photography

All posts tagged photography

Grabbed this image tonight of the Point of Ayre Lighthouse (better known as “The Winkie”) and the Fog Horn just as the late afternoon sun was starting to dip.

The image was captured on my Sony HX20V camera, resized and cropped  in Adobe Photoshop CS6.

Feel free to make any comments either on this website by clicking the “Write comment” below or by logging onto my Facebook Page enjoy – Click on the image for a larger view.

Point of Ayre Lighthouse - © Peter Killey

 

Share

A visitor to Douglas Harbour – Motor Yacht Solandge was built this year (2013) at the Rendsburg shipyard in Germany and will be travelling on to the Caribbean after her visit to the Isle of Man.

The 85-metre vessel which has 5 decks is ranked as the 62nd largest yacht of its kind in the world and was unveiled in June 2013. It comes complete with a crew of around 30.

The image was captured on my Sony HX20V camera, resized and cropped  in Adobe Photoshop CS6.

Feel free to make any comments either on this website by clicking the “Write comment” below or by logging onto my Facebook Page enjoy – Click on the image for a larger view.

Motor Yacht Solandge - Douglas Harbour -  © Peter Killey

 

Share

Are you starting out in digital photography? If you are, then here are a list of pointers pertaining to digital photography basics. These pointers will give your digital images a massive kick start in terms of quality and it doesn’t matter what camera you have. You can take good photographs with any digital SLR camera.

So here’s my advice:

1. Don’t be concerned with the number of megapixels of your camera. The number of pixels determines how big you’ll be able to print your photographs. Yes it’s true that the more pixels you have, the more refined detail your images will have but at this stage you want to start shooting as many photographs as you possibly can. You’ll learn so much through every photograph.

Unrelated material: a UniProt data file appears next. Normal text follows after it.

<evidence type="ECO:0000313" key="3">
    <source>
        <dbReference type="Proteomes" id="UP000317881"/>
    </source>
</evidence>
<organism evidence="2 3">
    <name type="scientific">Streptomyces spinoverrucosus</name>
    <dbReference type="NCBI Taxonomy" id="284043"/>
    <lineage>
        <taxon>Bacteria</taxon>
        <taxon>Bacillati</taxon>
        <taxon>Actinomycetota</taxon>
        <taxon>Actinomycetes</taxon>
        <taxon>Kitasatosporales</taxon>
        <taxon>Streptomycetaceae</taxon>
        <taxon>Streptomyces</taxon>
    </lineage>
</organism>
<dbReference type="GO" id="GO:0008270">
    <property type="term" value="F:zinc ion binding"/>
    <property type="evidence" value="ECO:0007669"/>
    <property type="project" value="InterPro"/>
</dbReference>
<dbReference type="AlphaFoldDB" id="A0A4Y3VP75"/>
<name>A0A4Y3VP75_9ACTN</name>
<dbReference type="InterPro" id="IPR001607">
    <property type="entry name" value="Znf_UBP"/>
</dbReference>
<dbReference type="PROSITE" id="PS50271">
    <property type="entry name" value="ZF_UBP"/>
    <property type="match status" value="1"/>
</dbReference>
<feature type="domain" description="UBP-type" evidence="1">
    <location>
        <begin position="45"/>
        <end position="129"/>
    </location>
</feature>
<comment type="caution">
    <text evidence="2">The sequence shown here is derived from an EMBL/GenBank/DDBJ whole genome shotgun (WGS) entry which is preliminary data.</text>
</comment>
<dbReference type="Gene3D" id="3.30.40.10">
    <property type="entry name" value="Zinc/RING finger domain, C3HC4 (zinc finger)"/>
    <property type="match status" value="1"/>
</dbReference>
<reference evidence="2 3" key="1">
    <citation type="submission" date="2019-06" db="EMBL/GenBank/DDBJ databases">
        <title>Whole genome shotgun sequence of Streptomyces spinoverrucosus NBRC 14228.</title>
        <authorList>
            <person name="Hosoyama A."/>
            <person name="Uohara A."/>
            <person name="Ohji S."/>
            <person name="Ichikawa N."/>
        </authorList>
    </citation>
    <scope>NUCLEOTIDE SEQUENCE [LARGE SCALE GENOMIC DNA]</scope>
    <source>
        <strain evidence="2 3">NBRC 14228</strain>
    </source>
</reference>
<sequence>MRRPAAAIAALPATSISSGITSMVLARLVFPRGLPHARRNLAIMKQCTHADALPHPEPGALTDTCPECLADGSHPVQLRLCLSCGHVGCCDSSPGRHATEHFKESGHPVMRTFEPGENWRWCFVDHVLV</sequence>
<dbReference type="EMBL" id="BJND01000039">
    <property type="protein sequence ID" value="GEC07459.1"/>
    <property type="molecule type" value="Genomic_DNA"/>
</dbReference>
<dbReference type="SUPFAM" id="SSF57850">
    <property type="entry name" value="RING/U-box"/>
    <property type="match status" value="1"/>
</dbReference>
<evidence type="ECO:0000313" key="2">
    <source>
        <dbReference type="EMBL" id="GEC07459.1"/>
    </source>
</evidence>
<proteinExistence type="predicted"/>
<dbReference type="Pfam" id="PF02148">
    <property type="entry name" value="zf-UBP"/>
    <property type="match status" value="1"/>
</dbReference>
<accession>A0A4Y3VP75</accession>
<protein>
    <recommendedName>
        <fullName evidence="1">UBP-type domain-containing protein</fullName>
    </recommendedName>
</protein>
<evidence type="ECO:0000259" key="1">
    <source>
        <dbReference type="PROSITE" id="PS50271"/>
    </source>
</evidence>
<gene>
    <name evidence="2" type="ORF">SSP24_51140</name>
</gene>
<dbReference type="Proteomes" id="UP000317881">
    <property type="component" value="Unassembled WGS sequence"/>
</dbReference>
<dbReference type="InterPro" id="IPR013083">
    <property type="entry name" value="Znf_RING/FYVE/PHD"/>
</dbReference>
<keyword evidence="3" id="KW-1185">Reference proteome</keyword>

2. Set your camera’s ISO speed to the lowest possible setting. This will give a smooth transition to your photographs and make them less grainy than at higher ISO settings.

3. When you are shooting portraits, use large apertures that are wide open. This means that the f-number should be as small as possible. The smaller the f-number, the larger the aperture. Why is it a good idea to use large apertures when photographing human subjects? Large apertures blur out the background and bring the subject into sharp focus bringing the viewer’s attention right where you want it.

4. Pay attention to the background – try to eliminate clutter that doesn’t need to be there. In digital photography, a lot can be done to remove unwanted clutter using software like Adobe Photoshop but there is no harm in doing a little preparation. Perhaps you’ll want your subject to stand in front of a bright plain wall, or colourful patterned curtains. Make your background work with your subject.

5. If you are hand-holding your camera, try not to use a shutter speed slower than 1/60. For example, don’t hand-hold the camera at 1/30. Nice photographs are sharp and in-focus. If you need to use a shutter speed slower than 1/60, use a tripod to ensure sharpness.

6. Use slow shutter speeds to imply motion. Take your digital SLR camera out to an urban environment where there are cars, bicycles and public transport. Set it to shutter priority mode using speeds of 1/30, 1/15, 1/8 and 1/4, follow a moving car or bicycle using the AI Servo focusing drive. Once the moving object is in focus, take the shot. This should blur out the background leaving trails of the subject and imply motion. This technique can take a bit of practice.

7. In your camera’s menu, increase the sharpness and contrast of your “picture style”. Some photographers like to increase the saturation as well, but if you are going to post-process in RGB mode I wouldn’t increase saturation in-camera.

8. Take your landscape images at small apertures like f/16 or even f/22 using a tripod. This will ensure sharp focusing from front-to-back telling a story about your landscape.

9. Pay attention to your camera angle – as a photographer, be prepared to move around. You may have to get down on your knees, even lie down to get down to your subject’s level. Don’t photograph a crawling baby whilst standing… get down to the baby’s level. That’ll evoke more emotions when the photograph is printed and viewed. Get down when shooting landscapes to use your foreground to convey a sense of depth.

10. Don’t forget the rule of thirds – imagine that your viewfinder is split into three thirds both vertically and horizontally. Never place your subject in the centre square or a horizon in the middle. Frame your portraits so that they appear to the right if you are shooting in the landscape orientation, otherwise in the middle if you are using the portrait orientation. For landscape photographs, make sure the horizon line sits on the first or the second horizontal line that divides your viewfinder into three thirds. A horizon line in the middle produces boring landscapes that will do nothing for your viewers.

Share
Page 22 of 22
1 19 20 21 22